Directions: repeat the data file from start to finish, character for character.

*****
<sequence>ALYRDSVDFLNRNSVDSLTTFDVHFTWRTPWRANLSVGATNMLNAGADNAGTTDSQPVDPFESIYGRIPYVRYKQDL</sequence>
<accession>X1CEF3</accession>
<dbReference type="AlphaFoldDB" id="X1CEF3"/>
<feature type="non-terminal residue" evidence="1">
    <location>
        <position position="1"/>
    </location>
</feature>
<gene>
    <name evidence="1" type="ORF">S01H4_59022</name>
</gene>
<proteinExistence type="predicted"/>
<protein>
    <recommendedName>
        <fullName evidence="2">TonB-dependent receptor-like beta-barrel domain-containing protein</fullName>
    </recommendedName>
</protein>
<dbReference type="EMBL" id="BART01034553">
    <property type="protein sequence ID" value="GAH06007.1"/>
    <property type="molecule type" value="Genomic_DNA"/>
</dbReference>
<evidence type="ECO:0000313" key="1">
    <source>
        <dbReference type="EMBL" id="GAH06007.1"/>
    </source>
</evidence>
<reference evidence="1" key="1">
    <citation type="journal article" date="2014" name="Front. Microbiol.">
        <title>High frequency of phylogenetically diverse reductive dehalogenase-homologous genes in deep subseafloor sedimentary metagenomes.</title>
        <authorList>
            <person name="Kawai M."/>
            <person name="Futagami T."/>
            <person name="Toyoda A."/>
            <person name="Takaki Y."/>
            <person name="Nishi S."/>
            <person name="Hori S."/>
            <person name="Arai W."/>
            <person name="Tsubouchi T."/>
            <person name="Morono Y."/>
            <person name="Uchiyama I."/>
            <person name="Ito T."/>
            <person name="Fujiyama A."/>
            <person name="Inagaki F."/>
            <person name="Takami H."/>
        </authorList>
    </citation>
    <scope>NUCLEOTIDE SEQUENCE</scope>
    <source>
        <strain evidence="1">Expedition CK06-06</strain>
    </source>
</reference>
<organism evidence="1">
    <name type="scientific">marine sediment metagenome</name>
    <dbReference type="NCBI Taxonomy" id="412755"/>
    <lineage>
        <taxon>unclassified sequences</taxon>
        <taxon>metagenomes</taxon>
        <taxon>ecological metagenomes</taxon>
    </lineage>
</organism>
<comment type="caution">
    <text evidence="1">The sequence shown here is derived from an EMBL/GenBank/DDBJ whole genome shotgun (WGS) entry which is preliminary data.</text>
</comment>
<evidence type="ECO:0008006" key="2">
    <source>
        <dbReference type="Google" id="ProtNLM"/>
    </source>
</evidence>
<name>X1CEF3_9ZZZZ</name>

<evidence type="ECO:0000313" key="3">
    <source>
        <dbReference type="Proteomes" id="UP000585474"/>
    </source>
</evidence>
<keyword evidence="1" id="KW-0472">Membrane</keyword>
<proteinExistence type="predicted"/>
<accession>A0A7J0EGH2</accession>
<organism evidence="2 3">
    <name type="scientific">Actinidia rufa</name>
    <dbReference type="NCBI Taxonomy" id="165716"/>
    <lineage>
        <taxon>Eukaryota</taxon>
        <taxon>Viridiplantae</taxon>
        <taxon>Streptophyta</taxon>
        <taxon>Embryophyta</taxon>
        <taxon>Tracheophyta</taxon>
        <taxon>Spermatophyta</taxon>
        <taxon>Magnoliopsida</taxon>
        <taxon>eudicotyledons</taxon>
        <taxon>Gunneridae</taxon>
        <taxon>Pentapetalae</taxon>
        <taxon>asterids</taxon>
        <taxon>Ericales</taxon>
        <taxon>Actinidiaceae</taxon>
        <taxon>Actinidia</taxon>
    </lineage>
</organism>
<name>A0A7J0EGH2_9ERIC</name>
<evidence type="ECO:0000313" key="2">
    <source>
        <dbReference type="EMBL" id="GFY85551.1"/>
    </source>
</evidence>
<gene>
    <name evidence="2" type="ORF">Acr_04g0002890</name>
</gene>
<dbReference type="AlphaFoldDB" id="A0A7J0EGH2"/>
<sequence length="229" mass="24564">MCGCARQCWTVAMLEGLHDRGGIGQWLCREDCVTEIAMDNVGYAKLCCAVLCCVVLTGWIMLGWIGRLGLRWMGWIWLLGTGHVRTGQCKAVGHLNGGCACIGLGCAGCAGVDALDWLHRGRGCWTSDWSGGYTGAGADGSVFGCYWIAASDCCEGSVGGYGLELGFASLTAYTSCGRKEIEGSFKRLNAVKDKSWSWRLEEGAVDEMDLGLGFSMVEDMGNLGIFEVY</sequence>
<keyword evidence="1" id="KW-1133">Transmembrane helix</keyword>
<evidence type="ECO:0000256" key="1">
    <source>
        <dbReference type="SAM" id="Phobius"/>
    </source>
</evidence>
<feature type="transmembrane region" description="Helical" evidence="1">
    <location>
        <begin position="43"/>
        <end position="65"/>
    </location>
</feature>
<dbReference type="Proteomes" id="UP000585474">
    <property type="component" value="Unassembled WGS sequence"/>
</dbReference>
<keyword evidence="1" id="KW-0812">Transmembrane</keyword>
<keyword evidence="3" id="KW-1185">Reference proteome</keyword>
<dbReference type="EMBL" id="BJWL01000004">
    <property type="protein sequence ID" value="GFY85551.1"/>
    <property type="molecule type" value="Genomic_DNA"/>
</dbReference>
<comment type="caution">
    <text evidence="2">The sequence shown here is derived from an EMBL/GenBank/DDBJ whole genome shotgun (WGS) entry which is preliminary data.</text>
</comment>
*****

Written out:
<sequence>ALYRDSVDFLNRNSVDSLTTFDVHFTWRTPWRANLSVGATNMLNAGADNAGTTDSQPVDPFESIYGRIPYVRYKQDL</sequence>
<accession>X1CEF3</accession>
<dbReference type="AlphaFoldDB" id="X1CEF3"/>
<feature type="non-terminal residue" evidence="1">
    <location>
        <position position="1"/>
    </location>
</feature>
<gene>
    <name evidence="1" type="ORF">S01H4_59022</name>
</gene>
<proteinExistence type="predicted"/>
<protein>
    <recommendedName>
        <fullName evidence="2">TonB-dependent receptor-like beta-barrel domain-containing protein</fullName>
    </recommendedName>
</protein>
<dbReference type="EMBL" id="BART01034553">
    <property type="protein sequence ID" value="GAH06007.1"/>
    <property type="molecule type" value="Genomic_DNA"/>
</dbReference>
<evidence type="ECO:0000313" key="1">
    <source>
        <dbReference type="EMBL" id="GAH06007.1"/>
    </source>
</evidence>
<reference evidence="1" key="1">
    <citation type="journal article" date="2014" name="Front. Microbiol.">
        <title>High frequency of phylogenetically diverse reductive dehalogenase-homologous genes in deep subseafloor sedimentary metagenomes.</title>
        <authorList>
            <person name="Kawai M."/>
            <person name="Futagami T."/>
            <person name="Toyoda A."/>
            <person name="Takaki Y."/>
            <person name="Nishi S."/>
            <person name="Hori S."/>
            <person name="Arai W."/>
            <person name="Tsubouchi T."/>
            <person name="Morono Y."/>
            <person name="Uchiyama I."/>
            <person name="Ito T."/>
            <person name="Fujiyama A."/>
            <person name="Inagaki F."/>
            <person name="Takami H."/>
        </authorList>
    </citation>
    <scope>NUCLEOTIDE SEQUENCE</scope>
    <source>
        <strain evidence="1">Expedition CK06-06</strain>
    </source>
</reference>
<organism evidence="1">
    <name type="scientific">marine sediment metagenome</name>
    <dbReference type="NCBI Taxonomy" id="412755"/>
    <lineage>
        <taxon>unclassified sequences</taxon>
        <taxon>metagenomes</taxon>
        <taxon>ecological metagenomes</taxon>
    </lineage>
</organism>
<comment type="caution">
    <text evidence="1">The sequence shown here is derived from an EMBL/GenBank/DDBJ whole genome shotgun (WGS) entry which is preliminary data.</text>
</comment>
<evidence type="ECO:0008006" key="2">
    <source>
        <dbReference type="Google" id="ProtNLM"/>
    </source>
</evidence>
<name>X1CEF3_9ZZZZ</name>

<evidence type="ECO:0000313" key="3">
    <source>
        <dbReference type="Proteomes" id="UP000585474"/>
    </source>
</evidence>
<keyword evidence="1" id="KW-0472">Membrane</keyword>
<proteinExistence type="predicted"/>
<accession>A0A7J0EGH2</accession>
<organism evidence="2 3">
    <name type="scientific">Actinidia rufa</name>
    <dbReference type="NCBI Taxonomy" id="165716"/>
    <lineage>
        <taxon>Eukaryota</taxon>
        <taxon>Viridiplantae</taxon>
        <taxon>Streptophyta</taxon>
        <taxon>Embryophyta</taxon>
        <taxon>Tracheophyta</taxon>
        <taxon>Spermatophyta</taxon>
        <taxon>Magnoliopsida</taxon>
        <taxon>eudicotyledons</taxon>
        <taxon>Gunneridae</taxon>
        <taxon>Pentapetalae</taxon>
        <taxon>asterids</taxon>
        <taxon>Ericales</taxon>
        <taxon>Actinidiaceae</taxon>
        <taxon>Actinidia</taxon>
    </lineage>
</organism>
<name>A0A7J0EGH2_9ERIC</name>
<evidence type="ECO:0000313" key="2">
    <source>
        <dbReference type="EMBL" id="GFY85551.1"/>
    </source>
</evidence>
<gene>
    <name evidence="2" type="ORF">Acr_04g0002890</name>
</gene>
<dbReference type="AlphaFoldDB" id="A0A7J0EGH2"/>
<sequence length="229" mass="24564">MCGCARQCWTVAMLEGLHDRGGIGQWLCREDCVTEIAMDNVGYAKLCCAVLCCVVLTGWIMLGWIGRLGLRWMGWIWLLGTGHVRTGQCKAVGHLNGGCACIGLGCAGCAGVDALDWLHRGRGCWTSDWSGGYTGAGADGSVFGCYWIAASDCCEGSVGGYGLELGFASLTAYTSCGRKEIEGSFKRLNAVKDKSWSWRLEEGAVDEMDLGLGFSMVEDMGNLGIFEVY</sequence>
<keyword evidence="1" id="KW-1133">Transmembrane helix</keyword>
<evidence type="ECO:0000256" key="1">
    <source>
        <dbReference type="SAM" id="Phobius"/>
    </source>
</evidence>
<feature type="transmembrane region" description="Helical" evidence="1">
    <location>
        <begin position="43"/>
        <end position="65"/>
    </location>
</feature>
<dbReference type="Proteomes" id="UP000585474">
    <property type="component" value="Unassembled WGS sequence"/>
</dbReference>
<keyword evidence="1" id="KW-0812">Transmembrane</keyword>
<keyword evidence="3" id="KW-1185">Reference proteome</keyword>
<dbReference type="EMBL" id="BJWL01000004">
    <property type="protein sequence ID" value="GFY85551.1"/>
    <property type="molecule type" value="Genomic_DNA"/>
</dbReference>
<comment type="caution">
    <text evidence="2">The sequence shown here is derived from an EMBL/GenBank/DDBJ whole genome shotgun (WGS) entry which is preliminary data.</text>
</comment>